Please help the Alice Paul Institute and the Riverton Historical Society find information on local suffragists and some of the suffrage events that happened in southern NJ. The Alice Paul Institute is creating a traveling exhibit about the suffrage movement for the 100th anniversary of the ratification of the 19th Amendment in 2020. We are looking for photographs, voting memorabilia, newspaper articles, etc. that show local people and events. Items would be photographed for the two-dimensional exhibit.

You might just see an ancestor in the following list of suffragists’ names that appeared in newspapers of the time.

Mrs. Rachel Foster Avery
Miss Annette Campbell
Miss Amelia Coale
Miss Edith Coale
Mrs. E. S. Cole
Mrs. Catherine B. Lippincott
Miss Helen Lippincott
Miss Elizabeth Lippincott
Mrs. Mary W. Lippincott
Miss Beulah Parry
Miss Susanna Parry
Mrs. Mary L. Thomas
Mrs. E. R. H. VanValin
Miss Elizabeth Williams
Mrs. D. Henry Wright

These were excerpted from a much longer list of suffragists from throughout South Jersey that Ms. Hendrickson provided. Look for dozens more names from Beverly, Bordentown, Camden, Clayton, Collingswood, Florence, Franklinville, Haddonfield, Glassboro, Merchantville, Millville, Mt. Holly, Palmyra, Pennsauken, Princeton, Riverside, Trenton, Westfield, and Woodbury.

If you have any items that you could share, please contact us. Questions? Call the Alice Paul Institute at 856-231-1885.

Alisa Dupuy, professional storyteller and historical reenactor, will return in October to portray Alice Paul, American suffragist, feminist, and women’s rights activist. Details to follow in another post.

Millside Farms Remembered by Karen Ruza

Millside Farms, Riverside, NJ   message side

Johnny Ola, a reader who has before left several comments and observations about Millside Farms, has given those of us interested in Millside Farms a wonderful gift by providing the link below to “Millside Farms Remembered” by Karen Ruza, a 7-page PDF with text and photos.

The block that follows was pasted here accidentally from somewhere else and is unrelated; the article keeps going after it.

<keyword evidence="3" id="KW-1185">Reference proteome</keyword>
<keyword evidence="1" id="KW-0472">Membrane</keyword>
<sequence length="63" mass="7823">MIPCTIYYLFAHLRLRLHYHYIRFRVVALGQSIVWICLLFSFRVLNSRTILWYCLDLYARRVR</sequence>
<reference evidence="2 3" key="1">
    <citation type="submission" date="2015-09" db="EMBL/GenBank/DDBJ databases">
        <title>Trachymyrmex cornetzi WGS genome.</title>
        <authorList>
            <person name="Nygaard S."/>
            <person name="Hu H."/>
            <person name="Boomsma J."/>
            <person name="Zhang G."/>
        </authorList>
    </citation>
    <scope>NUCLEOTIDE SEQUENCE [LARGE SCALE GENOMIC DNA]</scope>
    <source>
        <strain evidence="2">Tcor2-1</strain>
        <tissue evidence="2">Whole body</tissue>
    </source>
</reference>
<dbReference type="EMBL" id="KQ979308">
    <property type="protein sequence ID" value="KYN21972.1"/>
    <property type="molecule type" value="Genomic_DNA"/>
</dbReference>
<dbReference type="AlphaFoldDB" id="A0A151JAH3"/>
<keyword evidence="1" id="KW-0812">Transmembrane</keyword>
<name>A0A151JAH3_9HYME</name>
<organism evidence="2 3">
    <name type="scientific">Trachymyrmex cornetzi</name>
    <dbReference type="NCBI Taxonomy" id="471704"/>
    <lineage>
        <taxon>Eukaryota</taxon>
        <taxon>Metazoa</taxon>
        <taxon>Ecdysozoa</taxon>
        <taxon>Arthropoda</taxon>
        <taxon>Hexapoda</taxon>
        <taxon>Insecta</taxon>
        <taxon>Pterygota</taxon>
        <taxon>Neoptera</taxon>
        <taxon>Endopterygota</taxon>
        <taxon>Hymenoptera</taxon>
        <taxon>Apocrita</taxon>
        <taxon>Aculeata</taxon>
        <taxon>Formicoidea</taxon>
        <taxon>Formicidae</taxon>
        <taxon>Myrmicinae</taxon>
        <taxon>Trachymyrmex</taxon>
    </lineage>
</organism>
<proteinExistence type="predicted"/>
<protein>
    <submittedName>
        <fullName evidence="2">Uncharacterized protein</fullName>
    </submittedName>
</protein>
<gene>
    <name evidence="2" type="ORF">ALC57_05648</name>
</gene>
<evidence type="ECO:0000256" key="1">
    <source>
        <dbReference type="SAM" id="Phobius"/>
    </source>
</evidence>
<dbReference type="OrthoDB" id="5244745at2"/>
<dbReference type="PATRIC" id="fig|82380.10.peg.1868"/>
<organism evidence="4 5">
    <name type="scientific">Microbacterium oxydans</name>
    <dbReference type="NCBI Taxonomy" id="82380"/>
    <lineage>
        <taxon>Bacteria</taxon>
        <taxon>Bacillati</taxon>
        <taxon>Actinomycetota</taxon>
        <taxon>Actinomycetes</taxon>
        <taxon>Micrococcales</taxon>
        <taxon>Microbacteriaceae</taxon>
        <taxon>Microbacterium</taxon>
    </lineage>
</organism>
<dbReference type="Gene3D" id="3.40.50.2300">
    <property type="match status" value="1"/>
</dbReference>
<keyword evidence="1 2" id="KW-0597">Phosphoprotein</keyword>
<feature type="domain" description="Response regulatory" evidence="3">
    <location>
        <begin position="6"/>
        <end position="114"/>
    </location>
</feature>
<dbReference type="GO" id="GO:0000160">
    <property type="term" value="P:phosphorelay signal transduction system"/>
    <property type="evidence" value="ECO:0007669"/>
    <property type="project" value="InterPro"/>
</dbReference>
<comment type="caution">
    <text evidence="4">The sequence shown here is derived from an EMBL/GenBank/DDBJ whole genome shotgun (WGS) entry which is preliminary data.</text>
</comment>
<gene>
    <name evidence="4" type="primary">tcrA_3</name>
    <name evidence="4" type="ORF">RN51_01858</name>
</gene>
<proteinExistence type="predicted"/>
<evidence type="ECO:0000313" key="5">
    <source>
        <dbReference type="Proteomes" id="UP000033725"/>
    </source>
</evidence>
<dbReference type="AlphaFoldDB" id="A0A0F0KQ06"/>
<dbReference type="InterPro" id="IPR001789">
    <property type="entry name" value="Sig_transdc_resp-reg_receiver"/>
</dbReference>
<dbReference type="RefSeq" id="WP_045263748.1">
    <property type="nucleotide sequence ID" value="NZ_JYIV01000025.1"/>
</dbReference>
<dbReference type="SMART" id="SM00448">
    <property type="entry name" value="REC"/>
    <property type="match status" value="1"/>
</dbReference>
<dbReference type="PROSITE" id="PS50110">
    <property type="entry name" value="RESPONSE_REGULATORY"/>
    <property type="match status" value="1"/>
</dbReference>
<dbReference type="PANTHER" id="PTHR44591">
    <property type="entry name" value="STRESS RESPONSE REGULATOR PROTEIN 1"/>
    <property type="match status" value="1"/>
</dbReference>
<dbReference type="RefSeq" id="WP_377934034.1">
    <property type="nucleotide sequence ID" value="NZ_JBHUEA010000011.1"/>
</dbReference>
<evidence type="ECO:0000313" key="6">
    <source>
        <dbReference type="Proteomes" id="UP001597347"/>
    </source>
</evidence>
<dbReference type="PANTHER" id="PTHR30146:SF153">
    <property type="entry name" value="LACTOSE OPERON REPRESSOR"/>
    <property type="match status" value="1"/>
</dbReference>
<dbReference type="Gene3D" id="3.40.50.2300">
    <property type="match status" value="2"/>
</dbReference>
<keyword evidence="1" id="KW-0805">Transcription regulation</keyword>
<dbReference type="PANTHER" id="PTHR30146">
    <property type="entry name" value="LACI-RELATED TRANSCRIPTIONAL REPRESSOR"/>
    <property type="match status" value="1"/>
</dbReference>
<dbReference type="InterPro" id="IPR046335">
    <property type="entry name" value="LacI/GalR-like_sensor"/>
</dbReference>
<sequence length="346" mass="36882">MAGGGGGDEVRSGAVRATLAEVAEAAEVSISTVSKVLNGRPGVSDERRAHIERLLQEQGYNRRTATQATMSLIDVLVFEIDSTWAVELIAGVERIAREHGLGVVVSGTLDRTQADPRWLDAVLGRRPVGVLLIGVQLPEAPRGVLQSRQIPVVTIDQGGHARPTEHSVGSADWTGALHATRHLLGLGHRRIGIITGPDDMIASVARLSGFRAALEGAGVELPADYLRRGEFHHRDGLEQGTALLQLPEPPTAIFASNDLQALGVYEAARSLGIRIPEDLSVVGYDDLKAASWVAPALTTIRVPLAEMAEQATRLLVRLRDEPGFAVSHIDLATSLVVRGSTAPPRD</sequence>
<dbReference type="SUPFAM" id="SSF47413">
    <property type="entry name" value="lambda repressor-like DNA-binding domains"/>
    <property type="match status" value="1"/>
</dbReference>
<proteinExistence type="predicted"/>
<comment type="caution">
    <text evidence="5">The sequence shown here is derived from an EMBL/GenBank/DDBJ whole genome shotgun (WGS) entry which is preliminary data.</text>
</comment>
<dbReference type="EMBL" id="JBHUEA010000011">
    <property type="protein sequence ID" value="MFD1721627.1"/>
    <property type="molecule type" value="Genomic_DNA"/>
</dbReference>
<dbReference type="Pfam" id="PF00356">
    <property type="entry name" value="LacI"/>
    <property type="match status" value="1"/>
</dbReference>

Millside Farms ad, The New Era, 1939 50th Anniversary Issue

Old posts and comments often get buried back within this website so I highlight this recent one along with a couple of dozen others here so they are easier to find.

See also, these two clippings from our online archive of The New Era:
short history of Millside Farms from 1939 and a 1934 newspaper ad.

Please know that we would like to post more accounts of things that aren’t there anymore – local history topics such as Millside Farms, Riverside’s Watchcase Bldg., Cinnaminson Bank, Cinnaminson’s Children’s Home, among others, plus any of Riverton’s many clubs and civic and religious institutions, even topics about Philadelphia and the Jersey Shore.

Speaking of milk bottles… here are a few from my personal collection.

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Francis “Franny” Cole August 2010

See more about Cole Dairy in the November 2010 issue of the Gaslight News. Follow links below to download a video interview in three parts, about 30 minutes total, with Franny Cole.

Mr. Francis Cole Remembers Cole Dairy Part 1Part 2Part 3.

We invite your comments and encourage you to add what you know of the history of any of these local milk suppliers. -JMc

added 9/14/2019: Well, that didn’t take long! A few folks checked in with their recollections of Millside Farms.

Matt Mlynarczyk writes:
Hello John,
Saw the Millside Farms story on the HSR website and thought I’d forward you a few pics to post from my collection.

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Ok… now I’m just jealous. Those are some choice collectibles. -JMc

Don Ulmer, another frequent flyer here, contributes this:
Early thirties we concluded a song sang in grade school; “My Garden State. We’ll sing thy praises evermore. I want to live and die in dear old Jersey on the blue Atlantic shore.” Your superb collage validates these lyrics.